|Steiner, KE; Kaiser, R; Dötterl, S: Strong phylogenetic effects on floral scent variation of oil-secreting orchids in South Africa, American Journal of Botany, 98, 1663-1679 (2011) [Link]|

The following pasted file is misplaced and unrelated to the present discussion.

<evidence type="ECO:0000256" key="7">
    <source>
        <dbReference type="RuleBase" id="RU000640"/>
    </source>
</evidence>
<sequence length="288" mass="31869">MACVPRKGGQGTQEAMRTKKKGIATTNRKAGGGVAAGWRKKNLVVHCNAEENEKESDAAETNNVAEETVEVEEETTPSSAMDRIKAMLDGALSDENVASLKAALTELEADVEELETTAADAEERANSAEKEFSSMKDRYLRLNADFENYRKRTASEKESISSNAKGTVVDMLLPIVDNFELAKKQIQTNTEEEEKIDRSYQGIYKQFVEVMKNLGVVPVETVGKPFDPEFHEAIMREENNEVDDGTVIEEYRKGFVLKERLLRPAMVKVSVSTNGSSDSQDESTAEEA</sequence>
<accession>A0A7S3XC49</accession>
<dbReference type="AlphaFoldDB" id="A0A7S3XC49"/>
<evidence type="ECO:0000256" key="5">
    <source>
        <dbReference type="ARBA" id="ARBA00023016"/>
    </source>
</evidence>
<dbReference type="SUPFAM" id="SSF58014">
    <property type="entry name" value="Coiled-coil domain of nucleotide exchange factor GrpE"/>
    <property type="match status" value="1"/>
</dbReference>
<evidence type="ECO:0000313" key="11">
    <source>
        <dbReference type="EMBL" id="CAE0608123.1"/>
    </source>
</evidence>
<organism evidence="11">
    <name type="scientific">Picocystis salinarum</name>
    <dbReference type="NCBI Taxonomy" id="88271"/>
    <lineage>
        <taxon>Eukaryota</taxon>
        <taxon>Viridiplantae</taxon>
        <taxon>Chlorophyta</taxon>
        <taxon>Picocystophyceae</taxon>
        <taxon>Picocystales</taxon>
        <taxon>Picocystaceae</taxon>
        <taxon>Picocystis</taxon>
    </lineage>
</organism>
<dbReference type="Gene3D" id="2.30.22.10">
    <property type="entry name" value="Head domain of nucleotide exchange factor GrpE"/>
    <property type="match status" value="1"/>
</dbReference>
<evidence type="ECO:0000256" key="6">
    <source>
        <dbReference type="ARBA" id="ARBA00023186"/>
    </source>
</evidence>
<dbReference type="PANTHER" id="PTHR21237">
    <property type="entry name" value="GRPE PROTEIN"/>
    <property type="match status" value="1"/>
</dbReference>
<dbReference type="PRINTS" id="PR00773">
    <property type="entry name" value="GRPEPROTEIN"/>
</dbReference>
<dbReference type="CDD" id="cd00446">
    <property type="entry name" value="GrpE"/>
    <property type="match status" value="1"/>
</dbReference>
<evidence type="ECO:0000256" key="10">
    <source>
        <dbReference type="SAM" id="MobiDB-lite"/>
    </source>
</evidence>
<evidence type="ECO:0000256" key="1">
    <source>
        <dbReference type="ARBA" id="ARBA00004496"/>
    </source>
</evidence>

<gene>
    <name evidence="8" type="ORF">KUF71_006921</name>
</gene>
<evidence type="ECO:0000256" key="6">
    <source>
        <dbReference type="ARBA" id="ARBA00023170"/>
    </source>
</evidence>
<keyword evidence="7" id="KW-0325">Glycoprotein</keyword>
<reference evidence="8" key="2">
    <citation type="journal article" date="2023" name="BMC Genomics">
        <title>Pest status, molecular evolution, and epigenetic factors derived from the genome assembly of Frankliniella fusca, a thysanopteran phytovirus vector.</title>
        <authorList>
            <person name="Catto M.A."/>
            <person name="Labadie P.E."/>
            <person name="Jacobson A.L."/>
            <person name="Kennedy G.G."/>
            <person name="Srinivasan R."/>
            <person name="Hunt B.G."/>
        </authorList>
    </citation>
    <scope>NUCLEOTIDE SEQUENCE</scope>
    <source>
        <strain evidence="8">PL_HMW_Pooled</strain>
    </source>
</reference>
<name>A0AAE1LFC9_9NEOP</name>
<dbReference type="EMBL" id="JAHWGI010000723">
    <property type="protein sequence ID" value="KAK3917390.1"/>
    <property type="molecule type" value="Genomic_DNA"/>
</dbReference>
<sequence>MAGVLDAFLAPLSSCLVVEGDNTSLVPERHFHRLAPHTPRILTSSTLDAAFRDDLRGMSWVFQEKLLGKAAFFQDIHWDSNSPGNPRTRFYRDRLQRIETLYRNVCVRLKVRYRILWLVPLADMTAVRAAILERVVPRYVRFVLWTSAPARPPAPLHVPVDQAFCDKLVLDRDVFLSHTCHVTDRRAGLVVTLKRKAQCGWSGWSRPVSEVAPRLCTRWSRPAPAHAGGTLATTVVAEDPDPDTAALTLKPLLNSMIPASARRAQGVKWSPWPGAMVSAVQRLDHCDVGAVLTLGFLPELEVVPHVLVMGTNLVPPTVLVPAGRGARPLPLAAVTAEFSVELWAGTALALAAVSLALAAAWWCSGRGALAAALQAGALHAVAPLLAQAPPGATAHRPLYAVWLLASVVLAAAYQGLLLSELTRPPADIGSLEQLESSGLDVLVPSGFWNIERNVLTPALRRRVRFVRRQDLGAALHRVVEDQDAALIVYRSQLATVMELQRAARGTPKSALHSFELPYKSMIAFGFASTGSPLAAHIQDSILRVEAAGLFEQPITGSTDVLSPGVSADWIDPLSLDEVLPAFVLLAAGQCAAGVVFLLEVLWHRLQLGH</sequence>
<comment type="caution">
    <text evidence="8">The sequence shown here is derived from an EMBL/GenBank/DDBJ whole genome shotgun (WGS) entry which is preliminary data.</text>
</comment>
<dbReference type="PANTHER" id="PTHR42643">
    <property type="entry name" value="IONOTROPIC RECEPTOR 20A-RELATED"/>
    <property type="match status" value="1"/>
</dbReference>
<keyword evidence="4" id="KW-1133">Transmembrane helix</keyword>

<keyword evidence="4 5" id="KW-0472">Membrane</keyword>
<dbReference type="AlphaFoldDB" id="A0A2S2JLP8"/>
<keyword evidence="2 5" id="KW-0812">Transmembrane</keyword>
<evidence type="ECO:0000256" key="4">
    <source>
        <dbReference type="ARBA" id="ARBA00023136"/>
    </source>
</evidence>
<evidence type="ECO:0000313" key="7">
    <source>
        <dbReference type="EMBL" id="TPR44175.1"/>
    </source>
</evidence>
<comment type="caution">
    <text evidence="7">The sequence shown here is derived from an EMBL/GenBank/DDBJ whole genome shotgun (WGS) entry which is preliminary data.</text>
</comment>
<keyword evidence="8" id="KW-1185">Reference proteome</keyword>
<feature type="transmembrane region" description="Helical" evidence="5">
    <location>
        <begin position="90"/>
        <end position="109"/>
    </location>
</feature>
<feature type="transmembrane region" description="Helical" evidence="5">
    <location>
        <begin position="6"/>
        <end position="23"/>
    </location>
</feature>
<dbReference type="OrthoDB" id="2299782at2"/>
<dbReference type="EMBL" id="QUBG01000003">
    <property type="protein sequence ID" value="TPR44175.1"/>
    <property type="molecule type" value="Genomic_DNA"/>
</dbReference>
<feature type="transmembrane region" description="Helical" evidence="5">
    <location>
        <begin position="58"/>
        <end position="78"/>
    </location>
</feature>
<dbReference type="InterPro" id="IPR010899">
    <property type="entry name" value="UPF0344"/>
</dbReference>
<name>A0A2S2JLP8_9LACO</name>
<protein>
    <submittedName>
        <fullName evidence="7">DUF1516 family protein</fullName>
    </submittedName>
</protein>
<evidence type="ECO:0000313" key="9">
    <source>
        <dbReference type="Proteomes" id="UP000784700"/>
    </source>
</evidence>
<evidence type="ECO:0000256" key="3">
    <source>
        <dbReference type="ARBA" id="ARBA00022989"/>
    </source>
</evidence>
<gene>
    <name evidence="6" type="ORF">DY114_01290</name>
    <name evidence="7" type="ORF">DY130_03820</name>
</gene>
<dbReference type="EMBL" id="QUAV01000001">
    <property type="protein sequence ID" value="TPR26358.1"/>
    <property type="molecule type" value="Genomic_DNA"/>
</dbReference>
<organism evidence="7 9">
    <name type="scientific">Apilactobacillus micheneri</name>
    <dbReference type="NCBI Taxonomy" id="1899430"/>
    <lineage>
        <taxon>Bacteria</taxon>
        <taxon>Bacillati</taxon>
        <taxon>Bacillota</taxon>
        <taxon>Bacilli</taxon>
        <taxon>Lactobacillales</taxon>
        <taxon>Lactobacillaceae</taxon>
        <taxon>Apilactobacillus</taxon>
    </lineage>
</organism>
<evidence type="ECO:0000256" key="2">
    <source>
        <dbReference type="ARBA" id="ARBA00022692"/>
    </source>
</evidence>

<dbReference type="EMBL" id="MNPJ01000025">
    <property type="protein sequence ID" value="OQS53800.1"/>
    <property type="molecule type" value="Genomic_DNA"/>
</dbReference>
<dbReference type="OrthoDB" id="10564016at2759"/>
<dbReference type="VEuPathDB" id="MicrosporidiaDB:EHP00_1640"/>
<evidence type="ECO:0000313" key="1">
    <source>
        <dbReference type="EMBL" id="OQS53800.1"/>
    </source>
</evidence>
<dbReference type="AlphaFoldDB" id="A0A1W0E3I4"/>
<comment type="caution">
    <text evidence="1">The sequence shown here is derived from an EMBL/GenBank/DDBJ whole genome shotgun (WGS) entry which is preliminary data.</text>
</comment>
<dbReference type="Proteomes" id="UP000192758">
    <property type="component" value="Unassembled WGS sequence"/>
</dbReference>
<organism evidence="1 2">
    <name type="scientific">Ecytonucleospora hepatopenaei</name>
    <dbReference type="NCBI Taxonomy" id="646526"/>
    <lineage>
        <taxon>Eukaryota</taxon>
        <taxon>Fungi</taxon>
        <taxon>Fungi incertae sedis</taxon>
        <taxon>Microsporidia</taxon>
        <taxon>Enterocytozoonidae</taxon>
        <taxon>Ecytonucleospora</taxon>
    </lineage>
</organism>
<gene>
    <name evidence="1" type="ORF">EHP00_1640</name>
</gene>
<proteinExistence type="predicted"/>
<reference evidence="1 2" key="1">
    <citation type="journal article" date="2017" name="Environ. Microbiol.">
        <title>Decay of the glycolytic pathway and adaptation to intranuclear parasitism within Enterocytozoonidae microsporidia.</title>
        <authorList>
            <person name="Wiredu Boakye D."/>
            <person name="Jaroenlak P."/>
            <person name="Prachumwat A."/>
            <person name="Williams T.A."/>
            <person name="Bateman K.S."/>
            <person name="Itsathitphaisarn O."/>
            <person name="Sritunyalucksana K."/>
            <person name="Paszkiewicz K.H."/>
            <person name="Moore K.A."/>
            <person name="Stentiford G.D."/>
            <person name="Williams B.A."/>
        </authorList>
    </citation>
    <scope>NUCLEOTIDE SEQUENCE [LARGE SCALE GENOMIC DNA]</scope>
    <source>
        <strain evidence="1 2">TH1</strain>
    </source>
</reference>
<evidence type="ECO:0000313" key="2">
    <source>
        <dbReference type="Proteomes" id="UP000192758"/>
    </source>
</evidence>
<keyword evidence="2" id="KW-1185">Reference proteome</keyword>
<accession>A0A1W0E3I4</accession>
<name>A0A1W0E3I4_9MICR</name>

Premise of the study: Evolution involves the interplay between natural selection and phylogenetic constraint. This is particularly evident among the flowering plants where form and diversity of flowers attest to the importance of both pollinator-mediated selection and phylogenetic constraint. Although this has been studied mostly using visible floral characters, invisible volatile chemicals emitted by the flowers should be subject to these same evolutionary forces. Unfortunately, most analyses of floral volatiles have over-emphasized the importance of natural selection and underplayed phylogenetic constraint without quantifying their respective roles in the evolution and composition of floral scents. Methods: We used multivariate analyses to test the relative importance of pollinators vs. phylogeny in determining the composition of fl oral scents among oil-secreting orchids in southern Africa. Floral scents of 42 oil-secreting taxa/ecotypes distributed among 12 subclades in the tribe Diseae were sampled using headspace adsorption and gas chromatography-mass spectroscopy. Key results: We identified 257 scent compounds distributed over nine different compound classes, with the majority of scents dominated by aliphatic or benzenoid compounds. The only significant predictor of floral scent among these orchids above the species level was phylogeny. Nevertheless, in two of the clades there were differences in scent profiles at the species and ecotype level that corresponded to different pollinators and were thus suggestive of pollinator-mediated selection. Conclusions: Scent variation was greater than expected and phylogeny was more important than pollinator-mediated selection in predicting the composition of floral scents of oil-secreting orchids, despite the specialized nature of the pollinator reward system.